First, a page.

Advocacy definition

 

In our last post we explored the difference between grassroots and direct lobbying. In this post we’ll uncover the differences between advocacy and lobbying. The lines can easily become blurred between advocacy and lobbying (especially grassroots lobbying), making it important to distinguish between the two. Let’s look at the differences in detail:

What Is Advocacy?

Advocacy is generally defined as arguing in favor of a cause or idea, whether it’s environmental protection, minority rights, or the myriad other issues that affect people every day. There is no limit to the amount of advocacy a person or organization (such as a nonprofit) can do.

What Is Lobbying?

Lobbying can generally be defined as any attempt to influence a politician or public official on an issue. Lobbying is further broken down into:

  • Direct lobbying: Any attempt to influence new or existing legislation via communication with a member of the legislative body or other government representative who has a say in the legislation.
  • Grassroots lobbying: Asking the general public to contact their legislator and/or mobilizing the public around a legislative issue. Organizations, such as nonprofits, cannot ask their members to contact their legislators or government agencies regarding the legislation, though, as this is considered direct lobbying. Examples of grassroots lobbying include creating an online petition to generate public support for a cause, distributing flyers, and organizing a public demonstration or rally.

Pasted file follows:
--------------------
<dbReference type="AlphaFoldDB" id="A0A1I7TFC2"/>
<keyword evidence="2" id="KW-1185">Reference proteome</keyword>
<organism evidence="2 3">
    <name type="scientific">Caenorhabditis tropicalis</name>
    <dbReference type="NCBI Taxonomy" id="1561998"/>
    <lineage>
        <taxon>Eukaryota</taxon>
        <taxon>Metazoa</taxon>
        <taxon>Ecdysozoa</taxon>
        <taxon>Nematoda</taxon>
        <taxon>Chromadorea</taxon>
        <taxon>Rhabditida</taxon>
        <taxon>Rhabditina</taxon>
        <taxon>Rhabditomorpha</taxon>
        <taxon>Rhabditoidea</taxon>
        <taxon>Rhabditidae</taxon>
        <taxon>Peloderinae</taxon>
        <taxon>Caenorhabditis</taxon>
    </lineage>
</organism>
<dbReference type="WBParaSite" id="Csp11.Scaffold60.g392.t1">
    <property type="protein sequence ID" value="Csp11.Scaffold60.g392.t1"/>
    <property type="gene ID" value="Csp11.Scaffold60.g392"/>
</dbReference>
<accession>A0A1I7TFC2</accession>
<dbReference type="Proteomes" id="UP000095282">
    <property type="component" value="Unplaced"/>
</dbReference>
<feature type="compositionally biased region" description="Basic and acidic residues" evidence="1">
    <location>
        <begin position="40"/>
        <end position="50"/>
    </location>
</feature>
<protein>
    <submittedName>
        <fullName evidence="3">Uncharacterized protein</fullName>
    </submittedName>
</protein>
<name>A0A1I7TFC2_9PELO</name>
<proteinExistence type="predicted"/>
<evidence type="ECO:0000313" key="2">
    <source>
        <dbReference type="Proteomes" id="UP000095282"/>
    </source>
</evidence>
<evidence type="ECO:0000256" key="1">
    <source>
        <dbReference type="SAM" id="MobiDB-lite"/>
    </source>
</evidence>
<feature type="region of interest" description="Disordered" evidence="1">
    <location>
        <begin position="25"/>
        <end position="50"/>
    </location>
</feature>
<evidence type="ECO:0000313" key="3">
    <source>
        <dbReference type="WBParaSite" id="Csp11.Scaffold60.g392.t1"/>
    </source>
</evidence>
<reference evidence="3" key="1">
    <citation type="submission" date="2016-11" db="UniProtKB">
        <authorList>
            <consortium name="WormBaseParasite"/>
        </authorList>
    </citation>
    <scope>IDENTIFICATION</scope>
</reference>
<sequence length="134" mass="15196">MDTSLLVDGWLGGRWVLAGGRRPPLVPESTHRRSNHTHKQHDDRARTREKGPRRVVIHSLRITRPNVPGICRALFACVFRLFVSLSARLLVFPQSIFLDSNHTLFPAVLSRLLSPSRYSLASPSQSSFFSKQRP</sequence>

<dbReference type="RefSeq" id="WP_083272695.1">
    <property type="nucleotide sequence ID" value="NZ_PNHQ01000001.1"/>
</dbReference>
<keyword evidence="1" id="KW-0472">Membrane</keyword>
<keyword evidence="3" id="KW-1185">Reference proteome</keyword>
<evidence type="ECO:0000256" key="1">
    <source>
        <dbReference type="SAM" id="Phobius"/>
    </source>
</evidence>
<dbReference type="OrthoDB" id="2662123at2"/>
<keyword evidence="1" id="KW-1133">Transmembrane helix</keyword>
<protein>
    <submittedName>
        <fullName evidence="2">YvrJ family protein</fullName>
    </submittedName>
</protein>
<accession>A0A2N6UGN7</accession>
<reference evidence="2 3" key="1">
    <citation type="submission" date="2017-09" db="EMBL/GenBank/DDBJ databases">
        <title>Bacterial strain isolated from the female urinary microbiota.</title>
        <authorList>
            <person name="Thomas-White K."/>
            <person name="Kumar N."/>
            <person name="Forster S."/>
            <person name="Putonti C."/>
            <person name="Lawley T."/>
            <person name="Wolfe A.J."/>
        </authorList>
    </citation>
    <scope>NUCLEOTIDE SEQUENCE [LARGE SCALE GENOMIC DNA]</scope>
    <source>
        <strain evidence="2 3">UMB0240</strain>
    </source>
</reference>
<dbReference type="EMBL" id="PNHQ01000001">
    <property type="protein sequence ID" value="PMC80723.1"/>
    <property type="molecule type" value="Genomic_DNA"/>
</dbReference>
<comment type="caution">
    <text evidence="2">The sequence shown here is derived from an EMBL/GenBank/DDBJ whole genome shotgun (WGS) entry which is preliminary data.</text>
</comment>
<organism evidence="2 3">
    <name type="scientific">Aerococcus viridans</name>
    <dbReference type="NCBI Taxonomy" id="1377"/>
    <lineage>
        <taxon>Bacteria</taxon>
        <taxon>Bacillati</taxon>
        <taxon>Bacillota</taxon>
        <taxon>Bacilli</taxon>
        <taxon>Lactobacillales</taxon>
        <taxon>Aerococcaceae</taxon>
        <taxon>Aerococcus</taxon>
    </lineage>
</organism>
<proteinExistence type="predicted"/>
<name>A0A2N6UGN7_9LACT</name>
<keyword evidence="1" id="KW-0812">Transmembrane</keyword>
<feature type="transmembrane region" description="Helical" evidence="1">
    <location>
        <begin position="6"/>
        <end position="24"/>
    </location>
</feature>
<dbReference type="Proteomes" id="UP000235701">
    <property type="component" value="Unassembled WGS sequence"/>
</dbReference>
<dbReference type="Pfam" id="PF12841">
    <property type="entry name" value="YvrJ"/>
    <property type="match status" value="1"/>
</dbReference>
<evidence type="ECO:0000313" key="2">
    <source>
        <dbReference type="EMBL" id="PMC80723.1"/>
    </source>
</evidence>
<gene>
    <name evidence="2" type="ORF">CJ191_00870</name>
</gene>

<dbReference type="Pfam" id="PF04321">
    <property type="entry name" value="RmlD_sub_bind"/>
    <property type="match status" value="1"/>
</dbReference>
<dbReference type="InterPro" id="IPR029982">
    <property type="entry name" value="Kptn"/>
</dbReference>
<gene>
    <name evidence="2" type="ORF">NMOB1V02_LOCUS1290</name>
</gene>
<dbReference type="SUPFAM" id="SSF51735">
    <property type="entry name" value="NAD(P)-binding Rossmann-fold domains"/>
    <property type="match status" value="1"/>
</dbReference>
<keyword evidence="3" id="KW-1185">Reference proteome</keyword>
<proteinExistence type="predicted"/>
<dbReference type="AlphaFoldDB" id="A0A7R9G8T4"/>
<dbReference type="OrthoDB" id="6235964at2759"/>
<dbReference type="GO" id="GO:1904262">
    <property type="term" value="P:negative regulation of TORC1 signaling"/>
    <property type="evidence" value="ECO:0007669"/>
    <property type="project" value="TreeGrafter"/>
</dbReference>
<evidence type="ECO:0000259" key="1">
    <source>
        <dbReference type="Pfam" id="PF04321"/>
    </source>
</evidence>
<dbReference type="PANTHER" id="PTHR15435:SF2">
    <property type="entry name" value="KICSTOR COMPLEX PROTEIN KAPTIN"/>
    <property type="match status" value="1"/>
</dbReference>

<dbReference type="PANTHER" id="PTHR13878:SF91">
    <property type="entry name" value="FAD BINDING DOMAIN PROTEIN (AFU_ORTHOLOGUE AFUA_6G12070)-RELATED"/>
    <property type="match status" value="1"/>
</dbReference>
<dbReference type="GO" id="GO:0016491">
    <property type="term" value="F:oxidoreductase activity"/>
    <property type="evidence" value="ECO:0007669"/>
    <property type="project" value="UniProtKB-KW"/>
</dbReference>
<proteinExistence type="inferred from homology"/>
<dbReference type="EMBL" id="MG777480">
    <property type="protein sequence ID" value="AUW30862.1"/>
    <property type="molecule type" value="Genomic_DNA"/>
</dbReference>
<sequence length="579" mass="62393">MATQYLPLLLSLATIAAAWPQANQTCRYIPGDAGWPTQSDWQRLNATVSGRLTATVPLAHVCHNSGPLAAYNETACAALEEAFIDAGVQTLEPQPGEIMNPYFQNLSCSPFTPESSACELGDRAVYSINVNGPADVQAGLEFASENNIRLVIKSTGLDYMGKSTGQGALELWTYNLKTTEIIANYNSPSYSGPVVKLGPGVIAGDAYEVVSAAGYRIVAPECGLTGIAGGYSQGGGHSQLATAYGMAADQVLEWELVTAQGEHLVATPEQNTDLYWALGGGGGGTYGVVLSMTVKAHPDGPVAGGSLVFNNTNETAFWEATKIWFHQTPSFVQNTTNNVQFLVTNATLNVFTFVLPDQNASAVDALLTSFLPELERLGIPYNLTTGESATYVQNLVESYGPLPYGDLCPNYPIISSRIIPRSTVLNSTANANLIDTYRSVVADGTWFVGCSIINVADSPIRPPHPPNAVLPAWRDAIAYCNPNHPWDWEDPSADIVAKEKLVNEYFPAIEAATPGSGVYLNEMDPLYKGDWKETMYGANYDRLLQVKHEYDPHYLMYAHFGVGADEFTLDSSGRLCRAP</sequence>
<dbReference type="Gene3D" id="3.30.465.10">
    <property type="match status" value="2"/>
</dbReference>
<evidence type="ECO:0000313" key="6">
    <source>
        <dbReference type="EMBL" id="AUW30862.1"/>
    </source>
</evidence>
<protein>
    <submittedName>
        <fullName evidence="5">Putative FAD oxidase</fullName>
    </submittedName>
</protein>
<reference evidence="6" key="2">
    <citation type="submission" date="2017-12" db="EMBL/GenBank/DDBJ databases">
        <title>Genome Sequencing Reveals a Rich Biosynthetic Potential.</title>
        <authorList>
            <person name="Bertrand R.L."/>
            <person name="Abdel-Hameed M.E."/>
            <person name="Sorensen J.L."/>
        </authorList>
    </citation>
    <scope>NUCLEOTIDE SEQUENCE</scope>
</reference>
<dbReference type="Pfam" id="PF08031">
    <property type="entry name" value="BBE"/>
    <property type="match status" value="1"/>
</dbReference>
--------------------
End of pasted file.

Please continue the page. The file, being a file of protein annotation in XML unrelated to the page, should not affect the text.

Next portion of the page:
Nonprofit organizations can engage in some lobbying without having to register; however, the IRS has strict rules about what portion of an organization’s budget can go toward lobbying activities, and federal funds cannot be used for lobbying.

Examples of Advocacy vs. Lobbying

Advocacy

  • Telling a member of Congress how a policy affects constituents
  • Using social media to get the word out about a cause/issue
  • Meeting with a government official to explain how a particular problem/issue is affecting a particular group or organization, the environment, etc.

Lobbying

  • Asking your member of Congress to vote for or against, or to amend or introduce, particular legislation
  • Emailing members of your group asking them to contact their member of Congress in support of or opposition to legislation or pending regulations
  • Generating an online petition asking members of your organization (direct lobbying) or members of the public (grassroots lobbying) to contact their legislator(s) to support or oppose particular legislation

 

lobbyists in DCWho Can Advocate?

Anyone can engage in advocacy. Educating policymakers about the needs of your organization or community is something anyone can do. You can advocate by organizing supporters on important issues and encouraging them to email or call their elected officials, using social media to educate people about issues/causes, and meeting with elected officials to let them know in person how an issue is affecting the community/organization.

Keep in mind that asking elected officials to support or introduce legislation crosses the line into lobbying. Sometimes advocacy alone isn’t enough, and legislation is necessary to fully address an issue or problem—this is where an experienced DC lobbyist can be a huge help. The expert lobbyists at Lobbyit have been helping small and mid-size organizations establish their voice on Capitol Hill for years. We offer competitively-priced lobbying packages for organizations of every size.

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